indieberlin Review of “Forest and Crispian” with Support of “Where Did Nora Go”, 11.02. @ Aufsturz

Monday night found Forest and Crispian playing in Aufsturz on Oranienburger Strasse with support by Where did Nora Go.

Arriving at the Aufsturz, ordering a beer – the bar woman says „Yeah, right“ and hands me a menu – ok, the Aufsturz’s got a thousand beers, that’s a concept, but can I have a Beck’s anyway? So downstairs the crowd gathers, along with it the Danish ambassador – checking out Where Did Nora Go, who played first. This is another Danish act, and labelmate of Forest and Crispian on the Berlin-based label Für Records. Für Records make a point of signing great Scandinavian bands and bringing them to an eager German public. Occasionally they return the favour by taking bands like Super700 up to Scandinavia and presenting them there to an equally eager, albeit happier, although colder, public.

Digression: I just read a statistic about happiest countries – you know, how many people are how happy how much of the time. Apparently Denmark came first along with Switzerland. In Europe I assume. I somehow doubt that they’re as happy as, say, kicking-back fishermen in the Caribbean sipping seriously good rum and coca-cola in a hammock out of the hot afternoon sun….Germany? Well. A little down the scale. I won’t say quite where. And Denmark? I mean if it’s cold here, it must be freezing up there! And they’re all bouncy and happy? What’s up with that? Good music, maybe. Digression over.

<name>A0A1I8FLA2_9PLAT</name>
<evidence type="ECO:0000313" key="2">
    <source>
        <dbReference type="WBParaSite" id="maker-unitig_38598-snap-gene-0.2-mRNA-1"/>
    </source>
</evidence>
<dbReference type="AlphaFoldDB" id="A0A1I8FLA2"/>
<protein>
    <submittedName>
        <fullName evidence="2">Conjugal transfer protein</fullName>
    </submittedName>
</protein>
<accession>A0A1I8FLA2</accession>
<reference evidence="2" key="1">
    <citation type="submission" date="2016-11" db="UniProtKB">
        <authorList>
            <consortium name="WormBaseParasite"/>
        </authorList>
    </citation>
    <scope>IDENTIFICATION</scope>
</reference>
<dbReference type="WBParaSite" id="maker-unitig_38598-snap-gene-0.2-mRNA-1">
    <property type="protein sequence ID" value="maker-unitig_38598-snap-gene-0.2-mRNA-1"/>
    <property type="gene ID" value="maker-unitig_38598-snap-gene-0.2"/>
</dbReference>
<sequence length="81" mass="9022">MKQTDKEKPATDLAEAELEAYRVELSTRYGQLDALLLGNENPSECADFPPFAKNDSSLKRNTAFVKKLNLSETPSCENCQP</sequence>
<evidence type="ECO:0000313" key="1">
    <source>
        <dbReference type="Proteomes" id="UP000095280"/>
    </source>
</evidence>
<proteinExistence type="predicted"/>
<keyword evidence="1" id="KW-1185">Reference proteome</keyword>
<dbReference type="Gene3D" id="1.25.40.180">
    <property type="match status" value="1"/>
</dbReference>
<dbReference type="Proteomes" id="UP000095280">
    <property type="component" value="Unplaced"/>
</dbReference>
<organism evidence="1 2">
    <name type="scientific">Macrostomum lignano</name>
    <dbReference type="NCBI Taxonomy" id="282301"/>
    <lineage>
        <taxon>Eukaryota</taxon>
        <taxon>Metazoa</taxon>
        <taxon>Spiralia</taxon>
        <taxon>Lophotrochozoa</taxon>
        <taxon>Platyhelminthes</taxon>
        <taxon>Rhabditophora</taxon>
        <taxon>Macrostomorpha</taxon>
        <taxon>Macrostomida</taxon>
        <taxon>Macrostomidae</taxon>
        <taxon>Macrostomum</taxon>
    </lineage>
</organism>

Where Did Nora Go is Astrid Nora who plays cello, sings, and loops some of that. She plays togetherwith Henrik Marstal, who produced her album. He also plays cello and loops it. The music is somewhat ethereal, very beautiful, with layers of cello and beautifully sung strong vocals floating over the top.

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Forest and Crispian are a Swedish band and they are also great – after this concert I’d say especially live. The line-up consists of a drummer, who also takes lead vocals and so plays standing up, a guitarist who provides backing vocals and a man on Hammond, also providing backing vocals, and who turns out to be the brother of the singer – no surprise as they look very alike.

The singer has a great stage presence and is very happy, funny with a warm charisma, and is one of those people who is obviously born to be on stage. He grabs the audience straight away and doesn’t let them go until the last song is finished. He sings, he jokes, he entertains. The songs are well-written, with stories weaved through the lyrics, which I adore.

One song “The Snake“ – actually an Al Wilson cover but works especially well with the Forest and Crispian humour and arrangement – tells the story of a woman out on her way to work who comes upon a rather dead snake lying in the road, takes it home, puts it in front of the fire, feeds it and loves it back to life. In the end the snake bites her and she dies and the snake says, „But you knew I was a snake“. Nice. Nice metapher too, I guess – sigh …

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The sound is one minute Calexico, one minute the Doors, one minute 50s rockabilly, a bit of cabaret – always full of energy. Great stuff and I am not able to put them in a category – so I guess you just have to come and check them out for yourselves! You won’t regret it.

Article by Mia Morris / indieberlin

 

 

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